The photographer Stuart Heydinger was my colleague on the Observer in the 1960s when I was picture editor. To illustrate a feature written by Neal Ascherson about the growing movement for Scottish independence, I sent Stuart to northernmost Scotland to photograph the SNP-supporting provost of Wick, William Dunnett.
He was an engine driver who had just brought a train up from Inverness, so Stuart photographed him in his working clothes – overalls, denim tunic and plastic-topped British Rail cap – standing on the stairs of the town hall in front of a large oil painting of Sir John Sinclair of Ulbster (1754-1835) in full Highland regalia.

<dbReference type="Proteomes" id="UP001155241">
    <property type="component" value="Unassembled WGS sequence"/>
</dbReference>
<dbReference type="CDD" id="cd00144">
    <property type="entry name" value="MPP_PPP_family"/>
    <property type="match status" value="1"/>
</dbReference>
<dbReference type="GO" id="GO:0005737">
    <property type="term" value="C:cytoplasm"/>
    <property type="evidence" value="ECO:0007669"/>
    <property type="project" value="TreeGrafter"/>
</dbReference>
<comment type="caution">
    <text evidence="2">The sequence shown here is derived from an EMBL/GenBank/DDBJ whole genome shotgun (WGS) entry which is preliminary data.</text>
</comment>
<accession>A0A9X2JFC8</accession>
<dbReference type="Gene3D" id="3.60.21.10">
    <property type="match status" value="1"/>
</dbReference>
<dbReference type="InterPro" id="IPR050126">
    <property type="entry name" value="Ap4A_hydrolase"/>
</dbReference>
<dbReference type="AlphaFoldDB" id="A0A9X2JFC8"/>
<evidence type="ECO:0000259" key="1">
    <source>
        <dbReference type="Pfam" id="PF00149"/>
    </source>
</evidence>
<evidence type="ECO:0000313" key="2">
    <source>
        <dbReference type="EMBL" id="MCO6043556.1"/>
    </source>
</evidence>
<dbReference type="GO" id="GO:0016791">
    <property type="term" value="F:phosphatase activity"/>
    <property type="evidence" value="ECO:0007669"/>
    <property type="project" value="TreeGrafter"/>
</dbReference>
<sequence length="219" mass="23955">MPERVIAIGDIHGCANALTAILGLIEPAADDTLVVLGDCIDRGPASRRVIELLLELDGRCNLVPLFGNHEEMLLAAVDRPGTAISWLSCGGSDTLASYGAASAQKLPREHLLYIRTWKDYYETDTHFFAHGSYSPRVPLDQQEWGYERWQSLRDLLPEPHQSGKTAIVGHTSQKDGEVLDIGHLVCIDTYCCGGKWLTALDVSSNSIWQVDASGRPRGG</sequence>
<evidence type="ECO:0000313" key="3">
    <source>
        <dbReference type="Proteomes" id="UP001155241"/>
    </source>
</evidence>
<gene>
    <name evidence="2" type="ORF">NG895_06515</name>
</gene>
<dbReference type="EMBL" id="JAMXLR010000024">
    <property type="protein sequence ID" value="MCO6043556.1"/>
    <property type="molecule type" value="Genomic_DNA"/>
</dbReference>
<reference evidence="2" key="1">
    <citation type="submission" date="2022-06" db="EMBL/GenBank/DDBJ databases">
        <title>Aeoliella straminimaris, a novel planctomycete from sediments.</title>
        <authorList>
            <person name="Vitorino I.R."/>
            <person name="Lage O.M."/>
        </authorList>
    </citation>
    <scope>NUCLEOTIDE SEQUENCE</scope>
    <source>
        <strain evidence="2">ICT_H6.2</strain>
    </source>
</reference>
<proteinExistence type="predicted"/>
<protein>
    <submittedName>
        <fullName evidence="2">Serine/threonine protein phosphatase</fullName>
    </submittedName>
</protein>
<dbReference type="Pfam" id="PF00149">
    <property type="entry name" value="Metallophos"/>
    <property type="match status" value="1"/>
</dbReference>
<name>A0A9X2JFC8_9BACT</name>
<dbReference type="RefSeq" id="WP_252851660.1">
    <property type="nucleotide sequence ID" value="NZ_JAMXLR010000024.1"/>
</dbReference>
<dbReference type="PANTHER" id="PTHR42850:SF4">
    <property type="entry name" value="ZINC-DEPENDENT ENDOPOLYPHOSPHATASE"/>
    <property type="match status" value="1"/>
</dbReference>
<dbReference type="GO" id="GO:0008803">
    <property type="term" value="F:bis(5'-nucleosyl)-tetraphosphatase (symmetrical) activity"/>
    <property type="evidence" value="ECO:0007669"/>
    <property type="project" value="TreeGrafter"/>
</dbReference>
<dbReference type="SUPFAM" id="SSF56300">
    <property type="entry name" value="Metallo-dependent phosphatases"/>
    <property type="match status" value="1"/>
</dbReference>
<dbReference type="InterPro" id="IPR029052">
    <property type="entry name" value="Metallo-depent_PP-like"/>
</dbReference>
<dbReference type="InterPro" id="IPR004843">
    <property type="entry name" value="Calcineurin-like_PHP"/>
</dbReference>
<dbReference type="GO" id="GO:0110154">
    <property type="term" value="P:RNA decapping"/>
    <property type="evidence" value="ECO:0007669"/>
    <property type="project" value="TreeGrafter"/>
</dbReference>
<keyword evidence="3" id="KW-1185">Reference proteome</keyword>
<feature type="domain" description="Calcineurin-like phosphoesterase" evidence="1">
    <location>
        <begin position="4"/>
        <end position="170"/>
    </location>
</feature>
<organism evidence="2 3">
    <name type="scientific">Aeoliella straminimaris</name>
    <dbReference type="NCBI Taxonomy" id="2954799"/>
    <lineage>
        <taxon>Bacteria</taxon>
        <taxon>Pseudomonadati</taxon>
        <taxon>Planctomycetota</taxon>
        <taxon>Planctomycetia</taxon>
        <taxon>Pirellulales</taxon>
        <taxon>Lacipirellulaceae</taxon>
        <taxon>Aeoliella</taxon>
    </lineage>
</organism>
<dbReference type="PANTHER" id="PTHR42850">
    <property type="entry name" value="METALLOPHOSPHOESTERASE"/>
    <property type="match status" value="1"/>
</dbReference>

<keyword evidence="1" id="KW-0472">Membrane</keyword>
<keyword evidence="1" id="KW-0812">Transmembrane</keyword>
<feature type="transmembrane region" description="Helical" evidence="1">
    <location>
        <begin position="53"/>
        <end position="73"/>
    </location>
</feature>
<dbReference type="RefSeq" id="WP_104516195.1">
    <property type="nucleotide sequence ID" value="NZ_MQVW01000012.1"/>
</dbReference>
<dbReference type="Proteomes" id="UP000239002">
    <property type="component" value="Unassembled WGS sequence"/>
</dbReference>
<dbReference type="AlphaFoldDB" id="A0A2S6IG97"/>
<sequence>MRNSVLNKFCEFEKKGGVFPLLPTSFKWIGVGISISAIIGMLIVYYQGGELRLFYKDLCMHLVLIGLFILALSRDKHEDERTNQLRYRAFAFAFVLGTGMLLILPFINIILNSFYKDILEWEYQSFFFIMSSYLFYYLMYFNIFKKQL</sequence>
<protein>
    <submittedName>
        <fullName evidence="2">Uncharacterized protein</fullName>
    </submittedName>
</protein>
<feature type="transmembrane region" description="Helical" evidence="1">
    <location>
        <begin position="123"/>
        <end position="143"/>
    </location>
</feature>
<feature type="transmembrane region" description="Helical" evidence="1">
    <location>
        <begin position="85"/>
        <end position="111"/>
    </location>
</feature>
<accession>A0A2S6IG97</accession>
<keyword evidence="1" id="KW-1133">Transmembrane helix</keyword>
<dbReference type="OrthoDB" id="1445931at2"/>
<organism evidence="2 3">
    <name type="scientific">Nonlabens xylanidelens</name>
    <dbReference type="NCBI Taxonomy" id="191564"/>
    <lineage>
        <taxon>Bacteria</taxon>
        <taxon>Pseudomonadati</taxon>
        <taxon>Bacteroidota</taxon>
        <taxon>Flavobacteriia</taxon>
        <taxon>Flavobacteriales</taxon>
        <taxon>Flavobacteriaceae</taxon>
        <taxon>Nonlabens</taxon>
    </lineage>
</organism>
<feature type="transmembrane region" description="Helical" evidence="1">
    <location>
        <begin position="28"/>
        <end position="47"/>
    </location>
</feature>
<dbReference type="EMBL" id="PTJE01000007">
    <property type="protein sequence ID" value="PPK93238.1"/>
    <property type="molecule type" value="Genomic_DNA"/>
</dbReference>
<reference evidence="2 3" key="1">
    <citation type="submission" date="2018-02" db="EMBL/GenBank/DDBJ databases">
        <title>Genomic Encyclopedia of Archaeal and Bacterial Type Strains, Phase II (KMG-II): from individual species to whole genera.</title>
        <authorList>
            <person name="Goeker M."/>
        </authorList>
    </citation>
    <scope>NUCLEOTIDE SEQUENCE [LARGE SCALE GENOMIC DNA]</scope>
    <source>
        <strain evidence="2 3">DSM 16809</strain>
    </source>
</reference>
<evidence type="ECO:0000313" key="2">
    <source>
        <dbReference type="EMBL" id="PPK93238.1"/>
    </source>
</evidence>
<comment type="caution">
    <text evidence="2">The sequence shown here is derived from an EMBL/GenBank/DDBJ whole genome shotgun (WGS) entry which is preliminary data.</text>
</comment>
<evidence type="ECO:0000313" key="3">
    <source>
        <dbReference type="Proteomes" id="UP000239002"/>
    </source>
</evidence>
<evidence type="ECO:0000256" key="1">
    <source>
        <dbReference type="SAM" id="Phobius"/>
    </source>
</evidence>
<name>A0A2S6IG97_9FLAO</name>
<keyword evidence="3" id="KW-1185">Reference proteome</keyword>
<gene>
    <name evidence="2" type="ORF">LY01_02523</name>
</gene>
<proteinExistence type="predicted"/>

It was a brilliantly imaginative juxtaposition and when Stuart brought a contact sheet up from the darkroom there were about six perfect shots on it, taken with his Rolleiflex, using the natural Caithness light from the landing window.
When I asked if there were any more, he said: “No. I knew I’d got him with that lot.” There was nothing I could say, except: “Well done.” This was at a time when most photographers took enough shots to fill four to six contact sheets.